All Saints Day Brings French Families Together
RENEE MONTAGNE, host:
Americans spent the Halloween weekend dressing up and dishing out candy. In France and in other Catholic countries in Europe, there's a different tradition. On All Saints Day, they gather at family graves in a gesture of remembrance. The occasion is usually far from somber because it's viewed as a celebration of family ties.
Eleanor Beardsley sends this postcard from a famous cemetery in Paris.
ELEANOR BEARDSLEY: A carpet of yellow fall leaves covers the cobbled walkways of Pere Lachaise Cemetery, and a soft drizzle is falling. But in spite of the weather, thousands of people pour into the cemetery for the annual rite of Toussaint, or All Saints Day, when the French visit the graves of their departed ones.
Unidentified Woman #1: (Foreign language spoken)
BEARDSLEY: People clean wet leaves from the tombs and lay flowers. There are many children here.
Lamia Scortte(ph) brought her eight-year-old son out to join his great-grandfather.
Ms. LAMIA SCORTTE: It's a special day for me because I am here with my son and his grand-grandfather to visit his grand-grandmother that died when he was two years old, trying to keep her alive in his mind.
(Soundbite of bird cawing)
BEARDSLEY: As groups of people huddle under black umbrellas and make their way between the tombstones and mausoleums, some are holding flowers. Others are clutching guidebooks. That's because Pere Lachaise is the final resting place of hundreds of famous people, from Moliere to actor Yves Montand to rock star Jim Morrison.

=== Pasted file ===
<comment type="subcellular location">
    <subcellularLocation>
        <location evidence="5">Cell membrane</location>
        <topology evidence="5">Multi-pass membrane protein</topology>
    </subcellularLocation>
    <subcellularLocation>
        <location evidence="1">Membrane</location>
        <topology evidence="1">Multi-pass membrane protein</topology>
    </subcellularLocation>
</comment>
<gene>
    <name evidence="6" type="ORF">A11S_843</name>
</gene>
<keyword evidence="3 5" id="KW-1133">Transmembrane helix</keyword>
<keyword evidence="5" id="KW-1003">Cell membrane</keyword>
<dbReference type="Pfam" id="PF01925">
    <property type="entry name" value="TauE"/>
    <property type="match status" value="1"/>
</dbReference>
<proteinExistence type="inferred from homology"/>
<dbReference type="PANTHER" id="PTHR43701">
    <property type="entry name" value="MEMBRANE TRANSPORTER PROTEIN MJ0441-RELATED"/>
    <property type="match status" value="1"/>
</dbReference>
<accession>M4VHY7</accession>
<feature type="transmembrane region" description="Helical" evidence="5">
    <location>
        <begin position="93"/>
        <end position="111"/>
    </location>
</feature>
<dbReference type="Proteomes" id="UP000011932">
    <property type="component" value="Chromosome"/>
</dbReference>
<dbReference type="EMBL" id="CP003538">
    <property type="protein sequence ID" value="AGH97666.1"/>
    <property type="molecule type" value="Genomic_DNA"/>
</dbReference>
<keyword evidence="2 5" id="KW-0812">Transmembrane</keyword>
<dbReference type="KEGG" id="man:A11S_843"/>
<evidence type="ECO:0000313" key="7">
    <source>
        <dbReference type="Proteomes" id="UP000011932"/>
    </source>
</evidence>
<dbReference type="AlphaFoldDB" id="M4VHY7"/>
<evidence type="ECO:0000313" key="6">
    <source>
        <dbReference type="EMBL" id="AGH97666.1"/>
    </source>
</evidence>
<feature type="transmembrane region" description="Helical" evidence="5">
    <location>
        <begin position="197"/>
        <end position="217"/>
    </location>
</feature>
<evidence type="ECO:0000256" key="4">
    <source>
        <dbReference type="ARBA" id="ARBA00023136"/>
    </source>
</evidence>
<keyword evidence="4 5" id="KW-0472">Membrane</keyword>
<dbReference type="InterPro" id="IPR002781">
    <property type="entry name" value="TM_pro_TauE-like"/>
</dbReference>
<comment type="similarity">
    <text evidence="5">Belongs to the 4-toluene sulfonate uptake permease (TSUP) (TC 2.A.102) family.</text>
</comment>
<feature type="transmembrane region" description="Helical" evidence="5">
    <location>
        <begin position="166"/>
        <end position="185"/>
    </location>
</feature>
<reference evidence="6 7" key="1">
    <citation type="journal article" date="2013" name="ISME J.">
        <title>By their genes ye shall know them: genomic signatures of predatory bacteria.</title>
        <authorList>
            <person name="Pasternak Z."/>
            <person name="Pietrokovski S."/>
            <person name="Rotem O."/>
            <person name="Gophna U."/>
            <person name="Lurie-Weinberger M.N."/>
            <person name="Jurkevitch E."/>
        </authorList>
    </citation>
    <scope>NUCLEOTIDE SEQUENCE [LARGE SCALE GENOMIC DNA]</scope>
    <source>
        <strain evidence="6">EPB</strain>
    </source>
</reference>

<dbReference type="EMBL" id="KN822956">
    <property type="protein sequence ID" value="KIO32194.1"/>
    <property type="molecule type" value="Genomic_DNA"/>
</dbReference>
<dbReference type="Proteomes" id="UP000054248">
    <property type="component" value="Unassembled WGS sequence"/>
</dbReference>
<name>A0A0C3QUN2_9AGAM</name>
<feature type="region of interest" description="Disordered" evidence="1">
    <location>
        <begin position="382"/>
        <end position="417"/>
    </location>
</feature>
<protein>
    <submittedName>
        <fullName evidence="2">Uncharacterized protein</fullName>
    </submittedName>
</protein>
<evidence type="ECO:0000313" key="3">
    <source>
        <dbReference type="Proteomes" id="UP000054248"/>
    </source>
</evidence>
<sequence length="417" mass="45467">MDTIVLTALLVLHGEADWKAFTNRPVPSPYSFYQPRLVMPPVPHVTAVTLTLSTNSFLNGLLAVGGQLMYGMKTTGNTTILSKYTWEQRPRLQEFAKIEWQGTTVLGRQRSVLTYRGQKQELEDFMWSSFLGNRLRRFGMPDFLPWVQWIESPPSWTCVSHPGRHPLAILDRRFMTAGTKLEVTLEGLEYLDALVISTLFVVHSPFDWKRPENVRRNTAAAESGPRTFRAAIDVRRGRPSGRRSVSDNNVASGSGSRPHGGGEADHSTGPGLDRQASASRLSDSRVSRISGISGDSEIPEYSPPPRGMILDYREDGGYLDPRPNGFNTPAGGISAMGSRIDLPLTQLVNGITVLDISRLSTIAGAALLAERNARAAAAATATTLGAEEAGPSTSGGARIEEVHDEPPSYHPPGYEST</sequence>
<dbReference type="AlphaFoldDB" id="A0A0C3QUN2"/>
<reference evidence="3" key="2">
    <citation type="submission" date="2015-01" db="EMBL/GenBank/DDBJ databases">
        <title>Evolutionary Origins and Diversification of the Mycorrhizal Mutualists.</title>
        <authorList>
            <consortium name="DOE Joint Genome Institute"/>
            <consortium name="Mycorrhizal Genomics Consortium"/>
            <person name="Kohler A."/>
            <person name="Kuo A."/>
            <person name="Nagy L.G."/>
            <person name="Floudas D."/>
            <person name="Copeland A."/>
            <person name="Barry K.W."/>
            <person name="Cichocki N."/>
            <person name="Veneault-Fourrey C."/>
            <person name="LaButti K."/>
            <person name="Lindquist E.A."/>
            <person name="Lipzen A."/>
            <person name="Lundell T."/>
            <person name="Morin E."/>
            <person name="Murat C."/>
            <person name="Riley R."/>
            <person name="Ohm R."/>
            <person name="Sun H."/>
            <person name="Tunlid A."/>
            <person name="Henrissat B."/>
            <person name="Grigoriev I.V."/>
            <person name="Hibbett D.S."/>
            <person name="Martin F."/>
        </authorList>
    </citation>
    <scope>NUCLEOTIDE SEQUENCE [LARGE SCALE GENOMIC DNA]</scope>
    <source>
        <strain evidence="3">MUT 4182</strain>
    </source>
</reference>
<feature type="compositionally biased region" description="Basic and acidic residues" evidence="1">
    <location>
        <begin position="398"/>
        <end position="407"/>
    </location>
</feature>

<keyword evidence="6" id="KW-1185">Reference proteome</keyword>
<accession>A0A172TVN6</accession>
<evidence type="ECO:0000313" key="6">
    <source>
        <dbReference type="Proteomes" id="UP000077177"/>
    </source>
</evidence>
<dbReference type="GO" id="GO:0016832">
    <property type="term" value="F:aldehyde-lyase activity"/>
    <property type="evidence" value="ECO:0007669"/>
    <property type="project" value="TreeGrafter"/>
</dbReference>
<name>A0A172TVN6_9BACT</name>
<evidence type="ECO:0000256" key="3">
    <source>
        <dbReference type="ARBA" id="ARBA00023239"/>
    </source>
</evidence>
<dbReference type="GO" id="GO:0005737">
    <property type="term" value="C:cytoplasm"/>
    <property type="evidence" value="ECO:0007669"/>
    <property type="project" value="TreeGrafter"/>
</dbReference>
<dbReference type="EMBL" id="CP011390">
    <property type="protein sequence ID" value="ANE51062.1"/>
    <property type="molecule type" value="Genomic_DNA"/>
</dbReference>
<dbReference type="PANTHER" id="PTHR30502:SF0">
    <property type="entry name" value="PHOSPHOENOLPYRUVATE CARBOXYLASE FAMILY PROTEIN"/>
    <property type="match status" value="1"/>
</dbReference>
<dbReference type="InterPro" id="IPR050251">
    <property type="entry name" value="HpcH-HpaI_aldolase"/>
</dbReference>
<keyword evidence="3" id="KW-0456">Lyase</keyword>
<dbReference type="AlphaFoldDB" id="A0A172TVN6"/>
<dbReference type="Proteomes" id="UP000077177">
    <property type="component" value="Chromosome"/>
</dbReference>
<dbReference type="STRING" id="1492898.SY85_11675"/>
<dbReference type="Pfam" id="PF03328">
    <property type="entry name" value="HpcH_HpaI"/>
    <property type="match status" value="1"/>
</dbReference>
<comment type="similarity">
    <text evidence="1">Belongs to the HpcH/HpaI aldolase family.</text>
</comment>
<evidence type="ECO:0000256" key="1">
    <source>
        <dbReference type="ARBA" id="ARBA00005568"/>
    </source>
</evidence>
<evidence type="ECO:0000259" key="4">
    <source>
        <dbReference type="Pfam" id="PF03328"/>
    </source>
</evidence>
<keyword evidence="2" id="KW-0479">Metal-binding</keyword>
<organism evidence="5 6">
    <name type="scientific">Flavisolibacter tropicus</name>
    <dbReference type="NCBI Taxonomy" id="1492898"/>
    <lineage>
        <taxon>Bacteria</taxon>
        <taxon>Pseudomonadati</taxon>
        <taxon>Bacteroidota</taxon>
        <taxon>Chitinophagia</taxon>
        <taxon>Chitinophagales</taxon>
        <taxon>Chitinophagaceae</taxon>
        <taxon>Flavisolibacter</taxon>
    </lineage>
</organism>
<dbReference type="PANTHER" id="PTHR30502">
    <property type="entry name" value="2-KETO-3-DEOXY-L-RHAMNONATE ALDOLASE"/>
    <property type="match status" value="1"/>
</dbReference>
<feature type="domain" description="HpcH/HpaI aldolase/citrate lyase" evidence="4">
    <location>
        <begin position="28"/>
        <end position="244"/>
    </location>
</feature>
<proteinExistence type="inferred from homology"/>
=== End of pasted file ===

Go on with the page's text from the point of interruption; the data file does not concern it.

Some two million people a year come to visit their graves and admire the cemetery's stonework and sculptures while they stroll its magnificent three-lined lanes.
Ms. DARIA KOVALSKA(ph): We are looking for Jim Morrison and Chopin, because we are Polish, and (unintelligible) because we are bankers(ph).
(Soundbite of laughter)
BEARDSLEY: That's Daria Kovalska and her friends. She says they have the same tradition in Poland on All Saints Day.
Despite the fact that it's a cemetery, 200 years of French history seem to come alive in Pere Lachaise. In 1871, the last of the Paris Commune insurgents fought an all-night battle with government soldiers here among the tombstones.
London natives James Kingston(ph) and Roman Darcy(ph) say they have come to visit the final resting place of their countryman, Oscar Wilde.
Mr. JAMES KINGSTON: We've got Oscar Wilde, here. He (unintelligible) his activities and�
Mr. ROMAN DARCY: And London.
Mr. JAMES KINGSTON: �back in our hometown.
Mr. DARCY: Exiled, yeah.
Unidentified Man #1: Exiled from our hometown, exiled to Paris.
(Soundbite of laughter)
Unidentified Man: (French spoken)
BEARDSLEY: An exuberant tour guide has brought his group to singer Edith Piaf's grave. Septuagenarians Michelle(ph) and Martine D'angelo(ph) are also there. D'angelo says the couple always pays tribute to their favorite singers after she visits her brother's grave. She reels off a list of names.
Ms. MARTINE D'ANGELO: (French spoken)
BEARDSLEY: They were all part of our youth, says D'angelo. Toussaint isn't a sad occasion. It's just a time to reflect on life gone by.
For NPR News, I'm Eleanor Beardsley in Paris.
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